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Small Place, Big Taste: miwa Asian Cuisine


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If you ask me how many steamed pork dumplings I've had around town, I couldn't tell you. But if you ask me where I've had the best dumplings, I could. Chinese dumplings are signature items and dependent on a chef, as these crafted morsels are as individual as fingerprints. Unless a dumpling is mass produced, dumplings made in-house will change when the kitchen crew changes. The flavor profile and subtle physical characteristics, such as the curve of the seam, will be different.


I had tasted the gorgeous steamed pork dumplings at Miwa Asian Cuisine before — a decade ago at another Chinese restaurant. Could it be?

As it turns out, yes. Miwa Asian Cuisine is owned by Chef and Guangzhou (formerly known as Canton) native Zhaoming Feng, who trained in a Chinese culinary school before cutting his teeth on the line at a high-end Hong Kong hotel restaurant. He moved to Charlotte in 1999 and worked in several kitchens in town, including Wan Fu. But Miwa only offers a few Chinese dishes. The main emphasis of this menu is Japanese. For this, Feng brought a New York Itamae to town to prepare the majority of the Japanese listings while he's in the kitchen for the Chinese and Thai dishes.

Miwa is small — only 45 seats — and tucked away by a Bi-Lo near Lake Wylie. But be stunned by the stylish transformation inside the door at this banal strip shopping center. The stacked rock wall behind the sushi station is dramatically lit while the opposing dark walls of the dining room hold comfortable booths spiked red. Servers exude warmth: You will not be a stranger here.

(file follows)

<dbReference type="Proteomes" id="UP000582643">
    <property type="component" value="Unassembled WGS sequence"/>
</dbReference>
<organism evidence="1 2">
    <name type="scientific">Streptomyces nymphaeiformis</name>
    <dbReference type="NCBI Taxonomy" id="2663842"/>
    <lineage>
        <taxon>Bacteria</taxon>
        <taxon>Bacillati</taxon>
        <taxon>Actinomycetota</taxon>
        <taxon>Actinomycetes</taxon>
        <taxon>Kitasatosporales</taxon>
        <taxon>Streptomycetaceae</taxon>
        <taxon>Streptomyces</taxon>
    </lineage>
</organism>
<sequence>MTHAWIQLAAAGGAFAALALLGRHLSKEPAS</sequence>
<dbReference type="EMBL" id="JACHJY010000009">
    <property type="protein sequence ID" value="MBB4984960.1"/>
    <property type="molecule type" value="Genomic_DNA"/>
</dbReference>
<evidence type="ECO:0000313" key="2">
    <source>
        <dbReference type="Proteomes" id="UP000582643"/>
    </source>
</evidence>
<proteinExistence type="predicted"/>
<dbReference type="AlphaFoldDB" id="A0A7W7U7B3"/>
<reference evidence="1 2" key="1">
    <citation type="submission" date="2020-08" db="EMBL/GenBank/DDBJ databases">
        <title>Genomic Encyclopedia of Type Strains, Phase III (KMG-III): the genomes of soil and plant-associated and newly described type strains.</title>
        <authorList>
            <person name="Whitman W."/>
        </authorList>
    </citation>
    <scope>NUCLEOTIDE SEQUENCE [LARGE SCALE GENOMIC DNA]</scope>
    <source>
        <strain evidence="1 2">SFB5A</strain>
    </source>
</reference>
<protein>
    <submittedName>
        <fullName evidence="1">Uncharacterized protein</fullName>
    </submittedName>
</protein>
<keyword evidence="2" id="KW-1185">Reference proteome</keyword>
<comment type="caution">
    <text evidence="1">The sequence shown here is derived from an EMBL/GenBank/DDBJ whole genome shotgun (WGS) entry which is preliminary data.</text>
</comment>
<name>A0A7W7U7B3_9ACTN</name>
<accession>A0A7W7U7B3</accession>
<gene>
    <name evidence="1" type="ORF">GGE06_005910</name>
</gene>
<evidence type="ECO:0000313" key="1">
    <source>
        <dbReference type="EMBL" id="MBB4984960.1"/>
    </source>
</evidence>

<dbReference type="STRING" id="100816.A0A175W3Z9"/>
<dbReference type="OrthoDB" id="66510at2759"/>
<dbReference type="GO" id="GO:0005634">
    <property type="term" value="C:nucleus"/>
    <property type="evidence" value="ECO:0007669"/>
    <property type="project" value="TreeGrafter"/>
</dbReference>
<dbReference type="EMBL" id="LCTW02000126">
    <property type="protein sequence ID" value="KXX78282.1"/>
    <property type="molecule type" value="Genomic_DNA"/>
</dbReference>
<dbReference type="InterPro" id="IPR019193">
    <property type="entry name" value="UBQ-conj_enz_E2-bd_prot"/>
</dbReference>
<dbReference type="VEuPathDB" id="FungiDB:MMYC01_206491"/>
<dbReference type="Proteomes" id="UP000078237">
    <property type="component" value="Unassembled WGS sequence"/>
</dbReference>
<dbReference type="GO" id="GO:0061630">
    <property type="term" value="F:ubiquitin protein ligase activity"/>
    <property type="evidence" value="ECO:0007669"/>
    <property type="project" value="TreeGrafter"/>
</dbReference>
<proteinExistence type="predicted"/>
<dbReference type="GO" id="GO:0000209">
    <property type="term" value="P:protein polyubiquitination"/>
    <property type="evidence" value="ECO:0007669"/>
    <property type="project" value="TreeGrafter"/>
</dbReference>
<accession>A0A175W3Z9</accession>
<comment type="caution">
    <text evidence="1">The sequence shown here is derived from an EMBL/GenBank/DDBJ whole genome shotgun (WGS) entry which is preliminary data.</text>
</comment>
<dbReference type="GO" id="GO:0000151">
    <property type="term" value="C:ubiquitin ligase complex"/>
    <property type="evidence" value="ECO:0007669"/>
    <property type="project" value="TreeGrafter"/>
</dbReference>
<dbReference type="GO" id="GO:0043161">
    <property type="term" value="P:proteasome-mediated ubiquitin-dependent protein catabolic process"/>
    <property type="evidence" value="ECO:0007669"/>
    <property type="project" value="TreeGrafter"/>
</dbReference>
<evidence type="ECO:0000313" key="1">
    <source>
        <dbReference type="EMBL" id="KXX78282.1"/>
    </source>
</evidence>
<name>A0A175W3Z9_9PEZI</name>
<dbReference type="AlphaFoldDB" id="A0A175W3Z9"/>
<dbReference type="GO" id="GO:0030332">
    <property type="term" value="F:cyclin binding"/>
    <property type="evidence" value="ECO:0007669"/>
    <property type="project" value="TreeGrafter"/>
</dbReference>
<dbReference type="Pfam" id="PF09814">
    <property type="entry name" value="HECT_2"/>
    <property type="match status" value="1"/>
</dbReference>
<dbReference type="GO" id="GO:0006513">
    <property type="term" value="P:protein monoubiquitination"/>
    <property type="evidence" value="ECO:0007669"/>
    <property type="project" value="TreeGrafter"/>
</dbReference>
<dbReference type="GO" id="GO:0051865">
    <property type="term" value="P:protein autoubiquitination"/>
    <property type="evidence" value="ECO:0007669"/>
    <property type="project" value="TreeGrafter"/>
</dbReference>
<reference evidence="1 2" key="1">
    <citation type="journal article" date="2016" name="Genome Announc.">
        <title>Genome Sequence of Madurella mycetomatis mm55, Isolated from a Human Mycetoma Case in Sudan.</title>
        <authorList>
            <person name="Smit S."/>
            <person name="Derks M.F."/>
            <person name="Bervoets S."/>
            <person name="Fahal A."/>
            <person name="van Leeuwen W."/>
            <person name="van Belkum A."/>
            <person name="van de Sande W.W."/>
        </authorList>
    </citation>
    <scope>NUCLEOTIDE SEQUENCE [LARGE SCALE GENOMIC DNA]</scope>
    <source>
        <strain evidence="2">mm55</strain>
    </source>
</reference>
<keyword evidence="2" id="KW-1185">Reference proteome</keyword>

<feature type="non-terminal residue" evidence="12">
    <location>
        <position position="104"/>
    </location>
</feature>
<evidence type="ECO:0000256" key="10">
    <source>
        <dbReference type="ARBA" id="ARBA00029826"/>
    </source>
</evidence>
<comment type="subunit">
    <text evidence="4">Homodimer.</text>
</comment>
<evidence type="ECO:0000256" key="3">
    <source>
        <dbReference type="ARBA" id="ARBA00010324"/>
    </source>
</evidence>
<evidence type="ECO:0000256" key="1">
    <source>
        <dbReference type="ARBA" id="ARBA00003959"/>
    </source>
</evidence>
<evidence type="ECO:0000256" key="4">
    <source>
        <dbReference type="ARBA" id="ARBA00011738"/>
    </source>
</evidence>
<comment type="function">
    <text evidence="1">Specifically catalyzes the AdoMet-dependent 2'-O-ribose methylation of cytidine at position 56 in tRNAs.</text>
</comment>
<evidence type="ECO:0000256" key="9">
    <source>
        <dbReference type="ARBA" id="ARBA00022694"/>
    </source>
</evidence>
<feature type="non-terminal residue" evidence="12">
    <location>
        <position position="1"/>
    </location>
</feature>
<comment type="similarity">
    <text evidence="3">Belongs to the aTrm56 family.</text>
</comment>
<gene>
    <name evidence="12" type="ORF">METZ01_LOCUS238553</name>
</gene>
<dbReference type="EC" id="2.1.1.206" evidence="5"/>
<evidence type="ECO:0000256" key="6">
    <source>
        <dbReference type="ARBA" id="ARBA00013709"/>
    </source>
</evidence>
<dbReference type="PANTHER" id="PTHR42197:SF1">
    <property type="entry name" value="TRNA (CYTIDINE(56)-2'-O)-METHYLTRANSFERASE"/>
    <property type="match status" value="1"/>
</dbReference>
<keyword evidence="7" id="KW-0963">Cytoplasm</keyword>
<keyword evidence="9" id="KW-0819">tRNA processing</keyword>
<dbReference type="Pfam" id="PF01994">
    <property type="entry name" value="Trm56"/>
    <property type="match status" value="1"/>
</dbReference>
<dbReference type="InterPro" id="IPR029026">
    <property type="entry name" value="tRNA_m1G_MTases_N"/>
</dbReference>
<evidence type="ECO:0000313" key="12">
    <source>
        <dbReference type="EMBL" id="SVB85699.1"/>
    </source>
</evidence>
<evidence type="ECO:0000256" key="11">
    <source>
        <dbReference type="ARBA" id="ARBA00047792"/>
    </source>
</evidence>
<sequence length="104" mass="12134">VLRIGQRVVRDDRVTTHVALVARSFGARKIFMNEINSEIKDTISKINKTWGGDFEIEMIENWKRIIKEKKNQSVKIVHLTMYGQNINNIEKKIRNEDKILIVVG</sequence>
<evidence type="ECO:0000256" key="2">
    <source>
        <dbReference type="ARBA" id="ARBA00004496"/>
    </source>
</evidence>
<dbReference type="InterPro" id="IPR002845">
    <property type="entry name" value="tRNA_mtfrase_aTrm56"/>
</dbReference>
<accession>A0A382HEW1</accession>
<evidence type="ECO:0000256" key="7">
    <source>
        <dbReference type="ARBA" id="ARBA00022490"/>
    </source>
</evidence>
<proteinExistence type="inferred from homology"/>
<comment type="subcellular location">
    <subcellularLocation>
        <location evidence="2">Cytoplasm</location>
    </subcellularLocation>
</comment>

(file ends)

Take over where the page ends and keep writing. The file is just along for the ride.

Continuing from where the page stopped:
The sushi bar has a short roster of specialty rolls, including some wrapped in yellow soy bean paper, or mamenori, which is becoming a popular alternative to the traditional roasted seaweed. This wrapper is thicker and denser than nori but also holds together better, especially for the over-sized rolls made here. The keys to all great sushi are an experienced Itamae and impeccably fresh seafood. Here, Miwa succeeds, although the available finfish list is short. But the crispy yet airy soft shell crab knotted with cucumber and lettuce and showered with roe will make you forget the smallness of the place.

While the sushi excels, the Chinese items on the roster are predictable: Sa Cha, General Tso, etc. Some signature dishes, like the shellfish on crispy noodles, explore new culinary ground, but as with all the signature items, the proteins are fried. I know people expect Chinese dishes to be fried, but when a talented chef trained in Cantonese cuisine can only show his stuff in the broth of the won ton soups and his fabulous dumplings, we lose. The old Chinese proverb says, "If you want good food, go to Guangzhou (Canton)," since Cantonese chefs are known for their light touch with ingredients and stress natural flavors. But at Miwa, the shredded beef with vegetables drizzled with sherry is made heavy by oil. Feng must be following the line of advice from a successful ethnic entrepreneur to a struggling restaurateur in the great 1996 food movie Big Night: "First you give them what they want [sushi], then you cook what you want." At least, I hope so.

Oh, and the best dumplings in town? You'll find them at Miwa.


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